Respect Diversity + Inclusion

After winning one discrimination lawsuit, a Detroit man walks into another

a black man signs a check

Story at a glance

  • Sauntore Thomas was trying to cash checks from a settlement in a discrimination lawsuit when he says he was racially discriminated against by his bank.
  • TCF Bank has apologized for calling local police and says they condemn racism and discrimination.
  • The man is now suing TCF Bank for racial discrimination.

Sauntore Thomas was trying to deposit settlements checks from a discrimination lawsuit with his former employer at his bank on Jan. 21. An assistant manager at TCF Bank in Livonia, Mich., suspected the 44-year-old black man was committing fraud and called the police. Now, he’s suing again for racial discrimination.

“I didn’t deserve treatment like that when I knew that the check was not fraudulent,” Thomas told the Detroit Free Press. “I’m a United States veteran. I have an honorable discharge from the Air Force. They discriminated against me because I’m black. None of this would have happened if I were white.”

Black Americans have historically faced discrimination in the banking system, and recent data from the Federal Reserve shows that black-owned businesses are twice as likely to be denied loans than white-owned companies. 

TCF Bank released a statement apologizing on Jan. 23, the day the Free Press first reported the story.

“We apologize for the experience Mr. Thomas had at our banking center. Local police should not have been involved. We strongly condemn racism and discrimination of any kind,” TCF said in a statement. The bank went on to say that they take extra precautions with large deposits and requests for cash and were unable to validate checks presented by Thomas.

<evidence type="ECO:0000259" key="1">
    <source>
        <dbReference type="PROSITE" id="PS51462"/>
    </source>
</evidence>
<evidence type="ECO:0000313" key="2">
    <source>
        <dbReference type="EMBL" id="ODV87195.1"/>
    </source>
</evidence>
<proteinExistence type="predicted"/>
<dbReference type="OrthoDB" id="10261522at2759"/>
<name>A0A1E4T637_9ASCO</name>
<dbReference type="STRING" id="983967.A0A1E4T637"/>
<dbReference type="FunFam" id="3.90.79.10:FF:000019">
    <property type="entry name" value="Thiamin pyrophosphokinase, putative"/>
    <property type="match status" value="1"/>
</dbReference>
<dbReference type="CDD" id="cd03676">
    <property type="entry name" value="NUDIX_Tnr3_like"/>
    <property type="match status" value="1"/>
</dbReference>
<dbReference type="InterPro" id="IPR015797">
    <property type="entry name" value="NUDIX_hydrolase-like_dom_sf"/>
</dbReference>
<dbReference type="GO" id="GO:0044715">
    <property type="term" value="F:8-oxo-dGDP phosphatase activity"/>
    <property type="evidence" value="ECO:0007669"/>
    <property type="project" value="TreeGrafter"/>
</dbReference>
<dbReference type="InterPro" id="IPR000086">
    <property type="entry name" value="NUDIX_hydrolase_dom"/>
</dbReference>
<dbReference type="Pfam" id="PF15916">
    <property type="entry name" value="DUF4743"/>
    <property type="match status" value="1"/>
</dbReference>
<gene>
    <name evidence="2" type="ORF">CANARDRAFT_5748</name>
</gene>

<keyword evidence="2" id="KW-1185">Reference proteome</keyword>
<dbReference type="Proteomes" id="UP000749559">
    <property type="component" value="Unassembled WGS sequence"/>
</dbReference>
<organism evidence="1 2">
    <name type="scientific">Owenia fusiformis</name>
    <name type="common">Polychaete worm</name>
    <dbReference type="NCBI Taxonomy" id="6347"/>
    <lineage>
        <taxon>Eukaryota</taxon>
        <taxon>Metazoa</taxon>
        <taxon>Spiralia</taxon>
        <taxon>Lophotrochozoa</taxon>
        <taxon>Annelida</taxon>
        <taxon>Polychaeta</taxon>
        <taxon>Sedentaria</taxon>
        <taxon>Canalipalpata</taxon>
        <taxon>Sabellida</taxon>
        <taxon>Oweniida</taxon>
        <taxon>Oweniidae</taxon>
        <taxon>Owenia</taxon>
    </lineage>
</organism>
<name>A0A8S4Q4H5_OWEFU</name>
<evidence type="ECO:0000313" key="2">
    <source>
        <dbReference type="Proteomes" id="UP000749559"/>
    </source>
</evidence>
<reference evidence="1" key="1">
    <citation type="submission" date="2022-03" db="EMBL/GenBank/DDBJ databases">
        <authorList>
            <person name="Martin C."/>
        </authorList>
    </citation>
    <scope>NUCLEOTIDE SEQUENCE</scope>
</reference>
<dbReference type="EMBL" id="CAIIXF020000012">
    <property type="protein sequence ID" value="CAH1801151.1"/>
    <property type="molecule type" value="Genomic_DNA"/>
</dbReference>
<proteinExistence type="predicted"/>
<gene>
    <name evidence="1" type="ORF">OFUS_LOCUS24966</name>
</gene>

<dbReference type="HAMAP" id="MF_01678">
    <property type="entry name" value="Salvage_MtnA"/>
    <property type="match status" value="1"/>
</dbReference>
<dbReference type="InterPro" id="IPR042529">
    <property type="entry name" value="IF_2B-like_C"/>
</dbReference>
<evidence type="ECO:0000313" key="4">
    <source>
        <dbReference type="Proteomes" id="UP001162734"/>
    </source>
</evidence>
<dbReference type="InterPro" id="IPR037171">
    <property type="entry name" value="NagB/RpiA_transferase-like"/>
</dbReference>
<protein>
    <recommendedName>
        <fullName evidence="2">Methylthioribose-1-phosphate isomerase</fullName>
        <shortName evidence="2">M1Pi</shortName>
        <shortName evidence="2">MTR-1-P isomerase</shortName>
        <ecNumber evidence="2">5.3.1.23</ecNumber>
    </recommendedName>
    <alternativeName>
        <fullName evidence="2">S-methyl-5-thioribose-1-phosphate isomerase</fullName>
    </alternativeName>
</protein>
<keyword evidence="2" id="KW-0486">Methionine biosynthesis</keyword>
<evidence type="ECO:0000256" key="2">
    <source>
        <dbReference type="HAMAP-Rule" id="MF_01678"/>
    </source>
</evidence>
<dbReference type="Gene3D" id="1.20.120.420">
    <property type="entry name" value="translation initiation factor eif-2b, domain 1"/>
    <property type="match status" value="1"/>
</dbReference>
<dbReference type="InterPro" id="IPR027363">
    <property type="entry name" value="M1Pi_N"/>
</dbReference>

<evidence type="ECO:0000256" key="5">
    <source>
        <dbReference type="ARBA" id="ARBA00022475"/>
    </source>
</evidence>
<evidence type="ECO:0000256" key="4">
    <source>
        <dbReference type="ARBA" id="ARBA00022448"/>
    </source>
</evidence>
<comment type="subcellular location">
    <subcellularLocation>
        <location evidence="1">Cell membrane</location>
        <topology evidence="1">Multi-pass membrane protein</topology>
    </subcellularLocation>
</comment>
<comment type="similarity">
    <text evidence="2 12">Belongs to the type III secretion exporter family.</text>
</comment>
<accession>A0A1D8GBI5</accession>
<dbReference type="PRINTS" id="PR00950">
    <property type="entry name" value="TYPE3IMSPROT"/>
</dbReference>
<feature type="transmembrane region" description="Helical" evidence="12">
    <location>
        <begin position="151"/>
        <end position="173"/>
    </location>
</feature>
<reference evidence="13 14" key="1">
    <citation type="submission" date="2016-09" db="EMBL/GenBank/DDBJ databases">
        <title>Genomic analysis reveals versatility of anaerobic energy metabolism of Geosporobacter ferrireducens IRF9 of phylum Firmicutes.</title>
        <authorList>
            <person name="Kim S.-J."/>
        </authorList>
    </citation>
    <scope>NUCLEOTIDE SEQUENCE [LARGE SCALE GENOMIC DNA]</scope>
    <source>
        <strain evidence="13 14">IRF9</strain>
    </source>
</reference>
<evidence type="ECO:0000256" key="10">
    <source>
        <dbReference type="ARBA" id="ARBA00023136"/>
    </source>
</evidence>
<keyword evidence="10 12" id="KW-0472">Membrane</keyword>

Thomas told the Free Press that he called his lawyer, to verify that the checks were from a civil suit settlement, but that the bank wouldn’t take her word for it. 

“I got on the phone with the bank. I sent them my federal court complaint, to see that it matched. I did everything,” attorney Deborah Gordon told the Free Press, who says the matter would have been cleared up easily if TCF had called the bank that issued the checks. 

Thomas closed his account at TCF, went to a Chase Bank, opened an account and deposited the checks there; they cleared in 12 hours. He is suing TCF for unspecified damages. 

“I feel very intimidated because I knew that if I would have gotten loud, they would have had me on the ground for disturbance of the peace. But I didn’t get loud. I didn’t get confrontational. I did nothing,” Thomas told the Free Press. “I had a very long journey and I feel like I have to go through the same thing again. It’s frustrating, but I do know God is in control. I will be vindicated because I didn’t do anything wrong.”

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